I used to take the bus to work when I lived in Seattle but now I live in the San Fernando Valley and the LA Metro Bus out here is non-existent. So, I drive to work each day, alone in my Honda Civic.

  7. bradfrmphnx says:

    The City of Phoenix has a Light Rail System, and a pretty good busing system. All of which cost the taxpayers millions. I don’t think mass transit will work here as far as a solution to gasoline prices. Americans love their independence and their highways. Since the car was invented we have loaded up the family and gone for a “drive” or a vacation. Its now in our DNA. The alternative will be energy sources that are not going to hurt our planet, and that we can create here at home.

  8. JollyRoger says:

    Of COURSE mass transit will work here. The “Americans won’t” is a load; we saw that last year, when the mass-transit systems all over the country got overloaded.

    The time has come to start running the trains between the towns again, and the trolleys in town. There is talk of opening up a line between here and the county seat, and I intend to maske use of it as soon as it is available.

  9. Robster says:

    Where I live, there is no hope for public transportation to catch on. No one wants it in their backyard because they don’t want “those” people (like me) over there. That’s the sad truth. I really feel some people would rather exercise their freedoms for $4.50 a gallon than spend $2.50 to travel a few miles on a bus.

  10. bradfrmphnx says:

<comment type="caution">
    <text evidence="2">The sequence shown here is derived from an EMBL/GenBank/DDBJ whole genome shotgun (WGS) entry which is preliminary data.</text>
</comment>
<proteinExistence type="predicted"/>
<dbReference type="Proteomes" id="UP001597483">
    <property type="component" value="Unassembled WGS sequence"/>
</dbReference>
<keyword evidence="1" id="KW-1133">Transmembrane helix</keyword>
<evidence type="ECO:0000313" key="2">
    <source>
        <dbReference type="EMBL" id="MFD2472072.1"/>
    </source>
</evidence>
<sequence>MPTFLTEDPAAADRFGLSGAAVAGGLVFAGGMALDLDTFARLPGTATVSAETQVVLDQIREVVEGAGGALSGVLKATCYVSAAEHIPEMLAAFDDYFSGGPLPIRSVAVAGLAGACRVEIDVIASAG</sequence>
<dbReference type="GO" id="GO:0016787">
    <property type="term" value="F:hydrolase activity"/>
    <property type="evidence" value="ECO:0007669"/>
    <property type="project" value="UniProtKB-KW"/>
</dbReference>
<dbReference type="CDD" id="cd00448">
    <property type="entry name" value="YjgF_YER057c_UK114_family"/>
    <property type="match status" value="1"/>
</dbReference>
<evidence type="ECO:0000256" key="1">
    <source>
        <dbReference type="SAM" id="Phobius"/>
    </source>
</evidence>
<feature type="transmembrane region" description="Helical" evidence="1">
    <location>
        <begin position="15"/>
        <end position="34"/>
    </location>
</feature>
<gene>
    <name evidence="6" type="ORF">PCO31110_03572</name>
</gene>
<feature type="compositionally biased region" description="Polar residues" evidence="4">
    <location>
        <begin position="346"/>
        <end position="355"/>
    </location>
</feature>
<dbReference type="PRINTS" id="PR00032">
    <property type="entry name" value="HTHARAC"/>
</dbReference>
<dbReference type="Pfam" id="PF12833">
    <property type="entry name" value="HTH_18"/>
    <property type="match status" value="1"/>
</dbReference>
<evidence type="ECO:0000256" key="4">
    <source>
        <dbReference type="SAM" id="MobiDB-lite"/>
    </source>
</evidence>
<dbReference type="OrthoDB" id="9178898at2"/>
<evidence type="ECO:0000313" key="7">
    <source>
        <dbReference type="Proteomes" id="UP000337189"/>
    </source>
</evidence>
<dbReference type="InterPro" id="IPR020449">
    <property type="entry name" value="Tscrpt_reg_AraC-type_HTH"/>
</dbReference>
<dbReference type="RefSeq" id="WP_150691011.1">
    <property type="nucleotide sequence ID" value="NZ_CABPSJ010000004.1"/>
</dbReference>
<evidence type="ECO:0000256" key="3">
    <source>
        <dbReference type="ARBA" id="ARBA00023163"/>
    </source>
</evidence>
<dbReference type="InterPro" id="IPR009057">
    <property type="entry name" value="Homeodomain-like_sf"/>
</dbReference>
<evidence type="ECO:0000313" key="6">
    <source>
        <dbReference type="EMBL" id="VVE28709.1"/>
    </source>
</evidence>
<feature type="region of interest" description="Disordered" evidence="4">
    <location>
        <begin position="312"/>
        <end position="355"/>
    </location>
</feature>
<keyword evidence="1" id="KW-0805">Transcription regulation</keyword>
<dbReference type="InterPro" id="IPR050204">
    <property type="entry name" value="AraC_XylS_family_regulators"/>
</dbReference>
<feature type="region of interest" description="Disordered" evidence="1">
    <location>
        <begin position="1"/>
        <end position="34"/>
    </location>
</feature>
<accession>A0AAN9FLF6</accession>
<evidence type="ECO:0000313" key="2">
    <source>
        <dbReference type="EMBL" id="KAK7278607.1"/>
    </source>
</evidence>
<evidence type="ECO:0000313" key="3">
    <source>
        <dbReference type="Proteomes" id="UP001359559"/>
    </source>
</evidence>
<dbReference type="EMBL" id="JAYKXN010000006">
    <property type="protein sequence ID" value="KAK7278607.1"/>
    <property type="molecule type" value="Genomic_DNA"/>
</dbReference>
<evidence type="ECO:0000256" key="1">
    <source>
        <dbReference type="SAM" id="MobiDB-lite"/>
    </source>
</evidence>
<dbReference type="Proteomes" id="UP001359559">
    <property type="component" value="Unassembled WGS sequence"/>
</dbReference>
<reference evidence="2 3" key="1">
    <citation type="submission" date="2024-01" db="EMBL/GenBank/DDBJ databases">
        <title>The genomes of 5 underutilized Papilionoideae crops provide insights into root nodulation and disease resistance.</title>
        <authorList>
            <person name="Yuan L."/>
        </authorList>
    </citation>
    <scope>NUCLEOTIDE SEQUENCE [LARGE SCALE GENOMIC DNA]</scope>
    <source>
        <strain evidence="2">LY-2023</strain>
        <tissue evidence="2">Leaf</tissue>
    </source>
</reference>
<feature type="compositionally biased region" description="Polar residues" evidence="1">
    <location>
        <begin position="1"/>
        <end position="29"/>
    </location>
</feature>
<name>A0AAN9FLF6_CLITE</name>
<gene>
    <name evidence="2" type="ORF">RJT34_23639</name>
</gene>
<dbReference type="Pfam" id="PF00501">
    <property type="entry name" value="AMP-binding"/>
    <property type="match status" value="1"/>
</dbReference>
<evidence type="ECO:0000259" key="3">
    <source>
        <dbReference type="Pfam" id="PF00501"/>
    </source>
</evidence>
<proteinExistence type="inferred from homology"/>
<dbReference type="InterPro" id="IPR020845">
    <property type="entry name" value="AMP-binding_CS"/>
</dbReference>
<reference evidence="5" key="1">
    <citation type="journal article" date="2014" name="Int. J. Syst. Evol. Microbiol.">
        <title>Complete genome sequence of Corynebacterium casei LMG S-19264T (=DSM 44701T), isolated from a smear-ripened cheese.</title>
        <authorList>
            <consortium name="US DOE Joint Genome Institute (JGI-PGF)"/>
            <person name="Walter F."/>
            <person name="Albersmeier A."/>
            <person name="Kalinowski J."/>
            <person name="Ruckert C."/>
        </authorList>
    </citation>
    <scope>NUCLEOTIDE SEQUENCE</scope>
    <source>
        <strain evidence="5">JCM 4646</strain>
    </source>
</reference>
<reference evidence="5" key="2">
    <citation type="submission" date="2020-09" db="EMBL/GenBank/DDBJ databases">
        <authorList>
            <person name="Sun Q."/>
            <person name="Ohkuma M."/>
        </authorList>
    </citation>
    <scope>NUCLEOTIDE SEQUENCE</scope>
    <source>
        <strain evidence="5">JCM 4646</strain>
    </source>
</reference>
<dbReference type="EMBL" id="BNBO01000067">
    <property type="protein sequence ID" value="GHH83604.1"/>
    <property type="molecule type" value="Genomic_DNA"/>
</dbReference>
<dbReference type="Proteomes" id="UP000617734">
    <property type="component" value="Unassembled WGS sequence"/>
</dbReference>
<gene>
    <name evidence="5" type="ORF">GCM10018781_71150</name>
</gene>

“America’s won’t is a load”

    With all due respect what’s a load is the cost of the systems. Phoenix’s Light Rail cost 1.4 Billion dollars. Of which fares only cover 25% of operating costs, let alone the original price tag. Mesa is trying to figure out how it will cover an almost 8 million dollar deficit, and every other city is wondering the same thing. Here’s a link to an article of what other cities besides New York think about paying for something like this.

    http://www.azcentral.com/news/articles/2008/12/09/20081209lrail-money1209.html?&wired

    Just look at the comments at the end of the article. NYC has its mass transit in place already. Its essentially paid for. Most everyone elses isn’t. And the tax payers DON’T want to pay this big of a price tag for something that will never come close to not being a burden. The only reason it was put in place was because we have such a traffic congestion problem.

    Like I said, and to the point of this post was that mass transit is not an alternative to high gas costs. When you have to spend billions to start it up and millions to operate it…exactly HOW is that driving down the cost of gas?

  11. libhomo says:

    bradfrmphnx: When you factor in the cost of Mideast wars for using cars, public transportation is a bargain.

  12. bradfrmphnx says:

    libhomo: Exactly to my point my friend. That is why I am saying we need to produce alternative energy ideas here at home. Ethanol fuels from hemp and algae, not from corn. Deriving energy from solar, and wind power. And whatever else we can come up with to rid us of our addiction to Middle Eastern oil.

    Mass public transportation has its place, I won’t argue that. But I just feel the way to gain independence from high gas prices is to produce our own energy sources. Mass transit just puts the burden of the cost of transportation onto the tax payers, which is just another way of paying for the same thing in a different way.

  13. mpg50 says:

    That’s all nice chit-chat & quite true, but Why Not Take Action & Really DO SOMETHING NOW to help America’s Oil Independence? We can all help ourselves & America today. See: http://MPG50.com

  14. I think gas prices should shoot up to match what they pay in most other countries. I say tax it heavily. These oil companies are bringing in so much revenue…tax it.

  15. myturn says:

    Won’t that tax be paid by us Keisha? The oil companies are already taxed and they pass it on to us.